The landmark 50th running of the Baja 500 saw a total of 321 entries tackle the brutal deserts and scenic coastlines of the peninsula, with upwards of 40 entrants in the pro motorcycle divisions. By virtue of their win in San Felipe, the SLR Honda trio had the advantage of starting the race first, giving them the clearest possible track and the opportunity to avoid the dreaded dust that can make Baja so treacherous to navigate. The 2018 course was widely considered to be the toughest in the event’s history and boasted the longest distance of any event in the past five decades at 542 miles. When the dust settled, literally, after the race’s 22-hour time limit just 187 of the original 321 entries were able to make it to the finish.
For Morgan, Samuels, and Jones it was pretty much smooth sailing aboard their Monster Energy/Lava Propane/FLY Racing CRF450X. From the moment they left Ensenda and headed east the trio was able to add to their lead with virtually every mile passed. Morgan kicked things off by navigating the opening 240 miles, which began in the middle of the night at 3:30a.m. and carried into the early morning dawn. Samuels then took the reigns up until mile 370 before Jones rode the CRF450X up to mile 505. Morgan was set to finishing things out.
“After doing the first 240 miles I felt good for the last stage as I had some tacos at Valley T and a couple of Monsters, and I was good to go,” said Morgan. “The first 240 miles were rough and it was hard to prepare for the end as I could only sleep for a couple hours."
“I did as good as I think I could’ve possibly done,” Morgan continued. “I kept it really smooth, I didn’t push it, I rode within my ability level and it turned out good. I gave it to Mark and he rode great.”
“I hurt my hand with a pretty deep cut and had to take three or four days off to let it heal, so I came down and got five days of pre-running,” said Samuels. “The track was rough and my section was really rocky and technical. I was supposed to ride another 50 miles, but Justin Jones stepped up and rode it for me down the beach section and killed it. The team really pulled together and it was awesome. The course was tough and we had to make 3 rear tire changes.”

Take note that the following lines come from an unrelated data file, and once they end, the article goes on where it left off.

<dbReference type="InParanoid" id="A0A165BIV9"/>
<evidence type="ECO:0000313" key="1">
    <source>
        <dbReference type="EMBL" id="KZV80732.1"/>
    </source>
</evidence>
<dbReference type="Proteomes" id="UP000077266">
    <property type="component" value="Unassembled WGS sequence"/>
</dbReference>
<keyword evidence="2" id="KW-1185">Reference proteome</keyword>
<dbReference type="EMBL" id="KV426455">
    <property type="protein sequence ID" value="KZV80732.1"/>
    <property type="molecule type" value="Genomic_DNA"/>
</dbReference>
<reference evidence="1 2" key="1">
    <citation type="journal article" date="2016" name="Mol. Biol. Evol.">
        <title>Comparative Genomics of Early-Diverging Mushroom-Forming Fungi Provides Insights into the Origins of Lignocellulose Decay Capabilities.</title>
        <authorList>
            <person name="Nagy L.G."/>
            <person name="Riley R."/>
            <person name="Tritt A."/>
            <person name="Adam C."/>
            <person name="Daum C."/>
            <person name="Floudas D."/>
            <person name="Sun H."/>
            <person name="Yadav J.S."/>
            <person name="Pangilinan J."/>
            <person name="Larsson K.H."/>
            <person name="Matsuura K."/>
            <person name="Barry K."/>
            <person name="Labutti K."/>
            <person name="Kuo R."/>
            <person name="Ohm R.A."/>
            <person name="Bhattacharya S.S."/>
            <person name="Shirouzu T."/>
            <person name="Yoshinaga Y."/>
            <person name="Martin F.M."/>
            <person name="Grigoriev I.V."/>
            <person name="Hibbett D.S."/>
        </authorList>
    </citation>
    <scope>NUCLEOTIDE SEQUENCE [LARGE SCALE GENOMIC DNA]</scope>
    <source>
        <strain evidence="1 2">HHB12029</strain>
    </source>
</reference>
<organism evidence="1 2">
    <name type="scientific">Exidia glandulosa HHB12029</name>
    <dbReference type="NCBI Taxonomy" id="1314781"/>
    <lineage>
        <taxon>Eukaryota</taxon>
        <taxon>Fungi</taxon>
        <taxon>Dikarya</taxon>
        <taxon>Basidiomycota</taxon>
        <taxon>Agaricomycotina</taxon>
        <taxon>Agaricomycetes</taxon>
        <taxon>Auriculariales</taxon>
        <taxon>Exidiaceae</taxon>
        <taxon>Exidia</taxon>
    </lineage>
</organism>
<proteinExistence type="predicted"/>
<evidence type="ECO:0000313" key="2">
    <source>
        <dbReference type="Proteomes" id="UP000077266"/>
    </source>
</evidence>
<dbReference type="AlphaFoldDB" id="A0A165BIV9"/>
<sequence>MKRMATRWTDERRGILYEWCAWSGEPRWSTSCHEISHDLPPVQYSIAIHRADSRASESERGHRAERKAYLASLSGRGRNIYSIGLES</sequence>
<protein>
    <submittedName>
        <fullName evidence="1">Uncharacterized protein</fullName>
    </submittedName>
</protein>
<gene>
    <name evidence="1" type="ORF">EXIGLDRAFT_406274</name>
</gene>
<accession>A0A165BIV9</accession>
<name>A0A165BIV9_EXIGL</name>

That cushion the team had opened through the first three stages ultimately proved to be vital as they reached the stretch run of the race. With less than 100 miles to go and Jones at the helm, the bike’s front suspension gave out, spewing oil out of the front forks. The final handoff from Jones to Morgan was an anxious one for the last 40 miles, as the Honda had to be nursed to the finish line in an effort to keep from blowing the front end off the bike.
“Jones went up the [Pacific] coast [side of the course] and it was just about perfect until he got before Santo Tomas [around mile 460] and the forks came apart inside,” explained Morgan. “We were riding on just springs because all the oil came out of it on [our] boots. He gave [the bike] back to me near Ojos [Negros around mile 510] and he was like, ‘Don’t let the front wheel leave the ground!’ because it felt like it was going to break it; it felt like the front wheel was going to come out the bottom.”
Morgan successfully kept the bike intact and crossed the finish line in a time of 11 hours, 54 minutes and 58 seconds. The SLR Honda took the win by more than 30 minutes over the next Pro Moto Unlimited finisher, and ultimately were the seventh-fastest entry among all 187 finishers, sandwiched in a midst of faster, and much more durable SCORE Trophy Trucks. If not for their troubles in the final stage, the SLR crew could have potentially made a run at the overall victory for the entire Baja 500, but being able to simply cross the line, let alone take the win after such adversity was a testament to the mentality of all three riders.
“Everybody was in a good mood and it was stress-free and we were really happy the whole time,” concluded Morgan. “I think that played a big factor.”